18 November 2010


Written by Published in Issue 24 - Fraternite Read 2371 times

Julian Schnabel’s latest film since the award-winning The Diving Bell and the Butterfly is a cumbersome yet sincere approach to a sensitive and politically volatile subject. Based on journalist Rula Jebreal’s first- hand account of life in East Jerusalem in the 1970s and 1980s Miral follows, for the most part, the coming-of-age story of a young Palestinian girl growing up during the Arab-Israeli conflict.

Spanning the period from the birth of the State of Israel in 1948 to the talks of the Oslo Peace Agreement in 1994, the story begins when the narrator asserts, ‘I was born in 1973, but my story really begins in 1947.’ Confusingly, Miral (Freida Pinto of Slumdog Millionaire) doesn’t actually appear until a third of the way through the film, before which a latticework of wretched family and political history is laid out. Through the complicated emotional relationships and tragedy-stricken individuals, Schnabel presents a running theme of ‘education for peace’, represented by none other than Hind Husseini (played by leading Palestinian actress Hiam Abbass). An inspirational figure whose Dar El-Tifl school remained a safe haven for hundreds of Palestinian orphans throughout the major conflict years, Husseini also happens to be the glue that fuses the political landscape with the introduction of the 17-year-old Miral.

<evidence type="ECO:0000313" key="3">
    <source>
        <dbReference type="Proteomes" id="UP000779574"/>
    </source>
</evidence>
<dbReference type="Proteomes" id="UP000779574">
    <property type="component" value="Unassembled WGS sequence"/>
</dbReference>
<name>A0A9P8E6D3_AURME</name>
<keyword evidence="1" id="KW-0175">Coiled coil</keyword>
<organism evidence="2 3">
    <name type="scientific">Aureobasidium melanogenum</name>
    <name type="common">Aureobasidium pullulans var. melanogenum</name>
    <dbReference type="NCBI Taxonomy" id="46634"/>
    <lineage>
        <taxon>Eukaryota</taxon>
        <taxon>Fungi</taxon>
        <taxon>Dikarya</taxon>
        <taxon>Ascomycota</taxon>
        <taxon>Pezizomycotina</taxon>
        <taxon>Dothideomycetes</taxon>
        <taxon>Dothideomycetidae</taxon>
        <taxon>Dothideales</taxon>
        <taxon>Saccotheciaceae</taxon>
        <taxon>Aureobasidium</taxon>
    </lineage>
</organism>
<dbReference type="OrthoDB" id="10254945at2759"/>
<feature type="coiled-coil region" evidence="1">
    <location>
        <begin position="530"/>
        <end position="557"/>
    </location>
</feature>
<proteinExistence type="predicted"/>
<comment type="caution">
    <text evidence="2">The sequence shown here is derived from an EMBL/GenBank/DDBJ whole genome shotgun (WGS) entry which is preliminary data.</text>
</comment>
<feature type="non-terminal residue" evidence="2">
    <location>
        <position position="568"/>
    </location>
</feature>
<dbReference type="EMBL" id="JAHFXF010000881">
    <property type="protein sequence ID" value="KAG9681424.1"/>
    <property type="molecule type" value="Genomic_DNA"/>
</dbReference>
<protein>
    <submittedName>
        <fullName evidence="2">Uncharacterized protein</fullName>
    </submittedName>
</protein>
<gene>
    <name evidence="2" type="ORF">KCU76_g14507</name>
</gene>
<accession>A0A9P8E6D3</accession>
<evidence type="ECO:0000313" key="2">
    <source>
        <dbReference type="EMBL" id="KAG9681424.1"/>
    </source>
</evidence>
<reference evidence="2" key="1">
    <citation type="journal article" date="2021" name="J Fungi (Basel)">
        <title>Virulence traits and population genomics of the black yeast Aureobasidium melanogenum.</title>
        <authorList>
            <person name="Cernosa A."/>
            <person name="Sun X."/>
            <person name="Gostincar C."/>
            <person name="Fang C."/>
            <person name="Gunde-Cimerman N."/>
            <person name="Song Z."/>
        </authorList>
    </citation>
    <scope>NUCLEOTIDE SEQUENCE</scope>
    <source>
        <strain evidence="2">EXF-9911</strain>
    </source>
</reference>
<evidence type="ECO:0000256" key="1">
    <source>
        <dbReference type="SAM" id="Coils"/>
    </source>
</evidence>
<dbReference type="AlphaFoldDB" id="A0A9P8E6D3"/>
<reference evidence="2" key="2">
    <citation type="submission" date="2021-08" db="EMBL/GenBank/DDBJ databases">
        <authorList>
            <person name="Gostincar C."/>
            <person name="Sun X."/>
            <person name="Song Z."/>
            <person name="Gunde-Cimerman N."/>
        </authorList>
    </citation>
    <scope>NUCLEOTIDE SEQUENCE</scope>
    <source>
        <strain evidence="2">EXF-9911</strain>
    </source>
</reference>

Evidently not an award-winning actress for nothing, Freida Pinto triumphs as stubborn and forthright Miral, yet a couple of oddly placed and fleetingly short cameos from big-screen actors such as Willem Dafoe and Vanessa Redgrave are somewhat distracting. With similar tolerability, Schnabel endeavours to inject the film with his usual artistic streak by playing around with cinematographic layering. Fusing archive footage of protests and newsreels with kinetic, close-up camera shots of his actors in a choppy, unsettling manner seems like an effective way of communicating this turbulent genre, yet it often feels as if Schnabel has just missed the mark.

All in all, Miral is a Schnabel film, so ultimately it’s worth watching. The concept of telling the story from the perspective of a young Palestinian female is fresh as well as intriguingly eye-opening for less informed audiences, yet the objective of the film is something to ponder over. Miral has educational, emotional, political, artistic and religious motives, all seemingly battling it out for an unreached conclusion. It’s a well-acted and thought- provoking film, but if there is one tip for viewing, it’s this: stay focused, or you’ll risk being totally confused.

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